The Optional Protocols to the Convention are considered independently of the Convention and must be ratified or acceded to separately, but the process is the same. States do not need to be a party to the Convention in order to ratify or accede to one or both of the Optional Protocols. Signature


Signature constitutes a preliminary endorsement of the Convention or Protocol. Signing the instrument does not create a binding legal obligation, but does demonstrate the State’s intent to examine the treaty domestically and consider ratifying it. While signing does not commit a State to ratification, it does oblige the State to refrain from acts that would defeat or undermine the treaty’s objective and purpose.


Ratification or accession means an agreement to be bound legally by the terms of the Convention. Though accession has the same legal effect as ratification, the procedures differ. In the case of ratification, the State signs first and then ratifies the treaty. The procedure for accession has only one step – it is not preceded by an act of signature.

The formal steps for ratification or accession differ according to the national legislative requirements of the State. Before the ratification or accession, a country normally reviews the treaty to ascertain whether national laws are consistent with its provisions and to decide the most appropriate means of promoting compliance with the treaty.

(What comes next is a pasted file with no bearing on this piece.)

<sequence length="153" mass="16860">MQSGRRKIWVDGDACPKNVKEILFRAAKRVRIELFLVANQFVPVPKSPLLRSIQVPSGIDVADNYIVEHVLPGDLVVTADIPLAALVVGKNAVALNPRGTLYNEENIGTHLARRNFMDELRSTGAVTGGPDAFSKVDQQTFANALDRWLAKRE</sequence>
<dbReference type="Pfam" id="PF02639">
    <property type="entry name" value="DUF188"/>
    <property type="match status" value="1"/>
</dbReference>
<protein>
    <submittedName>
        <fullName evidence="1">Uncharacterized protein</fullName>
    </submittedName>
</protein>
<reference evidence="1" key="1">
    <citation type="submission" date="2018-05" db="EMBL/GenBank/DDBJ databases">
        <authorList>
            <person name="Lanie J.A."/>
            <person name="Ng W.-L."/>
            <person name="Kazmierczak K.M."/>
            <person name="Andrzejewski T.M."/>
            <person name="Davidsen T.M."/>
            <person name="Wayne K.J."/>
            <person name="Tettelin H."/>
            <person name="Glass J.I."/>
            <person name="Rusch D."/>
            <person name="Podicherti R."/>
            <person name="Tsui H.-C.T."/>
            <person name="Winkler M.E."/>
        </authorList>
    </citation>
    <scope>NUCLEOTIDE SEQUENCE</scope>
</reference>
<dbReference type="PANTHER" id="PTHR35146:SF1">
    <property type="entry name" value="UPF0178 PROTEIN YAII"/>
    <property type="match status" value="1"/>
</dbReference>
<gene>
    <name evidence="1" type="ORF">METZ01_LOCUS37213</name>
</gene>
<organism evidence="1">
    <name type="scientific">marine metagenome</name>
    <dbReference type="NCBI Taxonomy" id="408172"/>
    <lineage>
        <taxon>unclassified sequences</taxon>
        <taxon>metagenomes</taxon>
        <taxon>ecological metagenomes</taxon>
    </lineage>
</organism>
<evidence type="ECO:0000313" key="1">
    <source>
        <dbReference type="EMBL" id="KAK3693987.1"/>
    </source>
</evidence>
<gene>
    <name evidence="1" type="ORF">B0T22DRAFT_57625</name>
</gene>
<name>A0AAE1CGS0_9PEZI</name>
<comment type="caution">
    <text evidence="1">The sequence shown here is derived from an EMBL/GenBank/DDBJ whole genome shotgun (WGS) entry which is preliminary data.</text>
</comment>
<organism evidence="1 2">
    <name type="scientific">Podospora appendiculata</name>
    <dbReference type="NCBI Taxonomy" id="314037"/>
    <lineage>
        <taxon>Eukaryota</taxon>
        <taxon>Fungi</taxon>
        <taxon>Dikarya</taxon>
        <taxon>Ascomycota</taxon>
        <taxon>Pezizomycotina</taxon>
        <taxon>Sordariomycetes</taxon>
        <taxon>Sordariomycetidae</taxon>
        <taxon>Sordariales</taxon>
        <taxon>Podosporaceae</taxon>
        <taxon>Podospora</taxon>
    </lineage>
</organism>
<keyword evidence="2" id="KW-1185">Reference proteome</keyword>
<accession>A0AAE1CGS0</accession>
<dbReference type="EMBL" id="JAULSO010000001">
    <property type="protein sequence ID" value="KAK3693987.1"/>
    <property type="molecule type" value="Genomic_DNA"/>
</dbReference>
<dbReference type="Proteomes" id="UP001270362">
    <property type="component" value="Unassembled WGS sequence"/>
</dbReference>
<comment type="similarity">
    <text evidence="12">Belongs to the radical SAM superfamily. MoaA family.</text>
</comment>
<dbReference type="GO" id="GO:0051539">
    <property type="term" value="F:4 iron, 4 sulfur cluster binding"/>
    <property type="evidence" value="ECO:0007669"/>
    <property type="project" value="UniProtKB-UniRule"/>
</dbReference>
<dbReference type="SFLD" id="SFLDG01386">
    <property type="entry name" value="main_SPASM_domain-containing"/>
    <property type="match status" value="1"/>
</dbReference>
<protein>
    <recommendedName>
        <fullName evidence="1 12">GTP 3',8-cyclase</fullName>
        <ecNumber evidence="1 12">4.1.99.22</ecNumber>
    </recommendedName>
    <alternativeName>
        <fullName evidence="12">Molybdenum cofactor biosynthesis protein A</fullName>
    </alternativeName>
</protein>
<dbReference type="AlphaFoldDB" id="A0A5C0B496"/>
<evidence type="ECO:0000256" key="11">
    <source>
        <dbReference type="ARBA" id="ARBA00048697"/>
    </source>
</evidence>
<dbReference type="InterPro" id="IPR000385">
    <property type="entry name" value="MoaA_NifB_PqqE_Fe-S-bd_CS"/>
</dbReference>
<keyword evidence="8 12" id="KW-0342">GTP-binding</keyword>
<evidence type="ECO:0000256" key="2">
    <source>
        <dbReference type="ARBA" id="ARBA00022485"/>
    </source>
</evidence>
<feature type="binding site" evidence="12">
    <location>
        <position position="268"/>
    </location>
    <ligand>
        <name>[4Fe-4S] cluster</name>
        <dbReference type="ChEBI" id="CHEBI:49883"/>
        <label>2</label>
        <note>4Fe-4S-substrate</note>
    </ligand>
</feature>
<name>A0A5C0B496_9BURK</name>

Most commonly, countries that are promoting a Convention sign shortly after it has been adopted. They then ratify the treaty when all of their domestically required legal procedures have been fulfilled. Other States may begin with the domestic approval process and accede to the treaty once their domestic procedures have been completed, without signing the treaty first.

Both ratification and accession involve two steps. First, the appropriate national organ of the country – Parliament, Senate, the Crown, Head of State or Government, or a combination of these – follows domestic constitutional procedures and makes a formal decision to be a party to the treaty. Second, the instrument of ratification or accession, a formal sealed letter referring to the decision and signed by the State’s responsible authority, is prepared and deposited with the United Nations Secretary-General in New York

NB: This article is not a legal advice, and under no circumstance should you take it as such. All information provided are for general purpose only. For information, please contact